It was 5 a.m. and all the heaviness of sleep had already left my eyes an hour before my alarm was set to go off.
Sometimes when I wake up like this, there’s a song lyric in my head. A melody I end up humming all day. Or an image from a dream which sparks a memory, possibility, or a regret. And then there’s times when I wake up with an idea.
It’s happened enough that I’ve now got a running list of ideas on the Notes section of my phone, half typed up from the early hours of the morning. They’re like dreams; if I don’t make the effort to remember them immediately, they’re lost to the black pit.
I must’ve been thinking about him in my sleep. That’s my best guess. Though we weren’t friends, we went to church at Redeemer together for at least the past five years. We often saw each other at church events. I saw his wife at Aldi a month after Alba was born, and we talked about the impending lockdown, managing life with one spouse’s income, babies, and small groups. It was long enough ago that I remember the virus was here and we weren’t all wearing masks.
He was younger than me when he died suddenly. He left behind a wife and two young kids. And though I did not know them well, I grieved for them. Because I thought of what it might be like now to leave behind Haley, Alba, and my yet-to-be-born son.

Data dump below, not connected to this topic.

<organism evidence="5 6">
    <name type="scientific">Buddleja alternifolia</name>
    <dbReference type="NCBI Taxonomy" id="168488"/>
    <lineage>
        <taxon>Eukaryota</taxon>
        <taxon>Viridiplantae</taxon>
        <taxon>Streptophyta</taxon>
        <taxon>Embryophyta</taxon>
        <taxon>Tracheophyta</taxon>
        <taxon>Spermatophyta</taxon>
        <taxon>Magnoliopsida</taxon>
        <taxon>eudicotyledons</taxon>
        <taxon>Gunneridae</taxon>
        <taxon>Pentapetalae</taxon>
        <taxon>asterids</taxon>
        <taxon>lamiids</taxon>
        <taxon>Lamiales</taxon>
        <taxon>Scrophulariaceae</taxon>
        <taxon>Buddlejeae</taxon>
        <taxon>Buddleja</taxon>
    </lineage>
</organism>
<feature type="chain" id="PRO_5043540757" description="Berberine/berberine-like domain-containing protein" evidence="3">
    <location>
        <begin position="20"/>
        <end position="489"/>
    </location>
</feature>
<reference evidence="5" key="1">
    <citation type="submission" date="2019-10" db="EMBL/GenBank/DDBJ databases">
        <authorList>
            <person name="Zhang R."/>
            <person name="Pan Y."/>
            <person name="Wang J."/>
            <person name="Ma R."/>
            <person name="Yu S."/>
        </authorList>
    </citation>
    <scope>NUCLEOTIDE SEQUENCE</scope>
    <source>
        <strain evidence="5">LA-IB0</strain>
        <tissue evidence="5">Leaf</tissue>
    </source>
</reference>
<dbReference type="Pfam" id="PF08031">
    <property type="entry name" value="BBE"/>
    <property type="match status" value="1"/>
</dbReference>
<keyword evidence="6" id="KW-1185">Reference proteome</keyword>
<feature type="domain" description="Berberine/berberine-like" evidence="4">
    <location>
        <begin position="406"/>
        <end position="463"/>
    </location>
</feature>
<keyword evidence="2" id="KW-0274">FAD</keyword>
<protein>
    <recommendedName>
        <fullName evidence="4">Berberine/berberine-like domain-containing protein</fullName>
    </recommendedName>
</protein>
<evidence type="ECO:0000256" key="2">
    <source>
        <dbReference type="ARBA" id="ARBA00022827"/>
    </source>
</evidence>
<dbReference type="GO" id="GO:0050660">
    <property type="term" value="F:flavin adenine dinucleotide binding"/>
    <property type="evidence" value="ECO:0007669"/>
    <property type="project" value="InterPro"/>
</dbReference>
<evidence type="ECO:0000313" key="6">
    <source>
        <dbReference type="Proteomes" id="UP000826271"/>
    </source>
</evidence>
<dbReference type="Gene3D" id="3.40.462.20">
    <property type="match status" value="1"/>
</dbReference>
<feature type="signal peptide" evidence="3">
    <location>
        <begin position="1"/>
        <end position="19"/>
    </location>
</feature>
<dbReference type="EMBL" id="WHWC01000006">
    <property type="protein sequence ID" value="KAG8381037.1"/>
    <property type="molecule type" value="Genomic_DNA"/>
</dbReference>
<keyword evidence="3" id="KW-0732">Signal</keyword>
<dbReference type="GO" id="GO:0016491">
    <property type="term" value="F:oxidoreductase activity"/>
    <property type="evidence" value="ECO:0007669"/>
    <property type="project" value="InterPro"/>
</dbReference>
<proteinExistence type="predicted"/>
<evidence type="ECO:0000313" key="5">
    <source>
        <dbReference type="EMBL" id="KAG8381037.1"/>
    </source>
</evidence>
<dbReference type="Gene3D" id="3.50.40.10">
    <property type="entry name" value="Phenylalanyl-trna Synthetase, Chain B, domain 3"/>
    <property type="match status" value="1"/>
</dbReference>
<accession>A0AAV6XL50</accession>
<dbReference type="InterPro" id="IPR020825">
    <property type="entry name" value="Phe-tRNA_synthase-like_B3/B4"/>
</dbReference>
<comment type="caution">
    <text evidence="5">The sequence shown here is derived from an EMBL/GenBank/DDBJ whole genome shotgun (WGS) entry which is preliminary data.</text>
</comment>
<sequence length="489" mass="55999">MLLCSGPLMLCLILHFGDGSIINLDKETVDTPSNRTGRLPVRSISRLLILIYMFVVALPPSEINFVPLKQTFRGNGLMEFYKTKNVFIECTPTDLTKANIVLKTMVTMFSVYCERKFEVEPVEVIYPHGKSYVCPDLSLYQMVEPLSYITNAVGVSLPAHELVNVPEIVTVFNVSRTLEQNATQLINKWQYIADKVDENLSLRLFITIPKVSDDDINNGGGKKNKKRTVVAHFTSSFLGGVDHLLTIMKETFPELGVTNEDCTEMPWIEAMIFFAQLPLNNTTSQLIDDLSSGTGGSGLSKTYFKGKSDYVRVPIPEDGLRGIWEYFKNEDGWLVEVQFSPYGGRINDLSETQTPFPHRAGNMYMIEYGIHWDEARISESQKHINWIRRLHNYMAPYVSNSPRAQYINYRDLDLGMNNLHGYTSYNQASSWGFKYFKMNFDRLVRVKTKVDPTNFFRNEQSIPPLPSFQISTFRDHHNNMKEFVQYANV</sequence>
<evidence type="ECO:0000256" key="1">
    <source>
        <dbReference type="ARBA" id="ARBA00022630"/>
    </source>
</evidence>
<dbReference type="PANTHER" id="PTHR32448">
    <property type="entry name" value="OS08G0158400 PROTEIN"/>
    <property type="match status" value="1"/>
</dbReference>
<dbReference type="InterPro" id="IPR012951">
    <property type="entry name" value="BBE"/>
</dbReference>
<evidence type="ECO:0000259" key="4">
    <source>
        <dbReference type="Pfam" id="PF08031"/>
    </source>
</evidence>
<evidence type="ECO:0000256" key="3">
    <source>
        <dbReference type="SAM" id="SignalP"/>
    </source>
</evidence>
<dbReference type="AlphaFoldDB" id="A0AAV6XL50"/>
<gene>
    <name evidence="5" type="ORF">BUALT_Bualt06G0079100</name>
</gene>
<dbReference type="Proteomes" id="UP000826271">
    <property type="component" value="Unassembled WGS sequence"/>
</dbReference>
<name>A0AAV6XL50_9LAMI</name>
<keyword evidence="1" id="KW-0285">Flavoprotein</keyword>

It was an impossible thought; one that tore at something inside my chest, pressed the glands above my eyes so I cried in a very quick and ugly way. It is a terrible thing to think of death this young, this healthy and hopeful of decades I still expect God to write for me.
In an email sent by the church after his death, his wife requested that people write letters to her children about their dad and send them to an address she had created. Of course, I thought. They won’t remember him. Again something tore inside of me. If I died today, all Alba and her brother would have are pictures and stories of me from their mother and family and friends who share them every year, on the anniversary of my death, to Facebook.
Three years ago, my brother lent me a copy of Paul Kalanithi’s memoir When Breath Becomes Air. The book was devastating, written as Kalanithi was dying of lung cancer at 37—just five years older than I am today. When he died, Kalanithi left behind a wife and daughter. His is not the only memoir written for others while dying: there must be something about knowing your life will soon expire that inspires you to document that life so that people will not forget it. I remember thinking then, like in the film The Bucket List, that if I knew I would die and had time I would write letters and stories to my children. They would always know their dad, how he loved them.
When I woke up, I decided that I had to start writing now. I may die an old man, with children and grandchildren at my bedside. I may day like Kalanithi, with the ticking of a countdown twenty-four, twelve, six, three, zero months away. Or I may die like him—unexpectedly, with no time to react. No time to leave behind pieces of myself for my family.